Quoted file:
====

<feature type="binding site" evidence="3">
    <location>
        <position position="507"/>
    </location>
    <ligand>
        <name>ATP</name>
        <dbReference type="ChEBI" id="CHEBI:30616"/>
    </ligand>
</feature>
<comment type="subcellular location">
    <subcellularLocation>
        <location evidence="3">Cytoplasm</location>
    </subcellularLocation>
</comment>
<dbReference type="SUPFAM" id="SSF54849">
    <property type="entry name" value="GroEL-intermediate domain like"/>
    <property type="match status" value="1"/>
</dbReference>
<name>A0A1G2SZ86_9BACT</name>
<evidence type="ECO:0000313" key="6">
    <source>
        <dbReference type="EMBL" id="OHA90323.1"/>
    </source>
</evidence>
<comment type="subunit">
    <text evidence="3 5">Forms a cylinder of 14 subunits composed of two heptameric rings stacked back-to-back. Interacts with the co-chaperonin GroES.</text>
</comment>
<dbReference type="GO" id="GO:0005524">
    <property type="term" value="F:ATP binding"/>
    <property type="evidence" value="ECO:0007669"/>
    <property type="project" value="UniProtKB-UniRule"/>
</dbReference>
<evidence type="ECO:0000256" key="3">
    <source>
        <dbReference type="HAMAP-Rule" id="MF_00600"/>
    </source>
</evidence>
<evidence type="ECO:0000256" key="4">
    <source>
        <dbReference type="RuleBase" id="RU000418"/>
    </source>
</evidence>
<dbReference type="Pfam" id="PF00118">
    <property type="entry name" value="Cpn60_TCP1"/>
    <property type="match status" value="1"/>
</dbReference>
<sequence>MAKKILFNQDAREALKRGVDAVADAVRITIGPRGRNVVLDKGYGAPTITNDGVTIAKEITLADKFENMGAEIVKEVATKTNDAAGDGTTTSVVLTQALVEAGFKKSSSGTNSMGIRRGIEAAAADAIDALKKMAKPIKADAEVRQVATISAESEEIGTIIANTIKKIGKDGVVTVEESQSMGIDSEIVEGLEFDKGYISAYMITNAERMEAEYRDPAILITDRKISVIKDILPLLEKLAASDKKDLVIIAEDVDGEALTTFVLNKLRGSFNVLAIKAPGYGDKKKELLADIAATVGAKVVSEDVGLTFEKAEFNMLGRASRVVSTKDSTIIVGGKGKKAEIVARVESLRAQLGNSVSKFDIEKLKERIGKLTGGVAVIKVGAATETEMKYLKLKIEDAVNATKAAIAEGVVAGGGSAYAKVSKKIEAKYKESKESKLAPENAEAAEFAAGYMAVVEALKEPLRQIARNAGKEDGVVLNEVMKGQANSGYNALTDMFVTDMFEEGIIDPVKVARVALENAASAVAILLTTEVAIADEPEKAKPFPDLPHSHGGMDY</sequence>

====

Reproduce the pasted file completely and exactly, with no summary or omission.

<feature type="binding site" evidence="3">
    <location>
        <position position="507"/>
    </location>
    <ligand>
        <name>ATP</name>
        <dbReference type="ChEBI" id="CHEBI:30616"/>
    </ligand>
</feature>
<comment type="subcellular location">
    <subcellularLocation>
        <location evidence="3">Cytoplasm</location>
    </subcellularLocation>
</comment>
<dbReference type="SUPFAM" id="SSF54849">
    <property type="entry name" value="GroEL-intermediate domain like"/>
    <property type="match status" value="1"/>
</dbReference>
<name>A0A1G2SZ86_9BACT</name>
<evidence type="ECO:0000313" key="6">
    <source>
        <dbReference type="EMBL" id="OHA90323.1"/>
    </source>
</evidence>
<comment type="subunit">
    <text evidence="3 5">Forms a cylinder of 14 subunits composed of two heptameric rings stacked back-to-back. Interacts with the co-chaperonin GroES.</text>
</comment>
<dbReference type="GO" id="GO:0005524">
    <property type="term" value="F:ATP binding"/>
    <property type="evidence" value="ECO:0007669"/>
    <property type="project" value="UniProtKB-UniRule"/>
</dbReference>
<evidence type="ECO:0000256" key="3">
    <source>
        <dbReference type="HAMAP-Rule" id="MF_00600"/>
    </source>
</evidence>
<evidence type="ECO:0000256" key="4">
    <source>
        <dbReference type="RuleBase" id="RU000418"/>
    </source>
</evidence>
<dbReference type="Pfam" id="PF00118">
    <property type="entry name" value="Cpn60_TCP1"/>
    <property type="match status" value="1"/>
</dbReference>
<sequence>MAKKILFNQDAREALKRGVDAVADAVRITIGPRGRNVVLDKGYGAPTITNDGVTIAKEITLADKFENMGAEIVKEVATKTNDAAGDGTTTSVVLTQALVEAGFKKSSSGTNSMGIRRGIEAAAADAIDALKKMAKPIKADAEVRQVATISAESEEIGTIIANTIKKIGKDGVVTVEESQSMGIDSEIVEGLEFDKGYISAYMITNAERMEAEYRDPAILITDRKISVIKDILPLLEKLAASDKKDLVIIAEDVDGEALTTFVLNKLRGSFNVLAIKAPGYGDKKKELLADIAATVGAKVVSEDVGLTFEKAEFNMLGRASRVVSTKDSTIIVGGKGKKAEIVARVESLRAQLGNSVSKFDIEKLKERIGKLTGGVAVIKVGAATETEMKYLKLKIEDAVNATKAAIAEGVVAGGGSAYAKVSKKIEAKYKESKESKLAPENAEAAEFAAGYMAVVEALKEPLRQIARNAGKEDGVVLNEVMKGQANSGYNALTDMFVTDMFEEGIIDPVKVARVALENAASAVAILLTTEVAIADEPEKAKPFPDLPHSHGGMDY</sequence>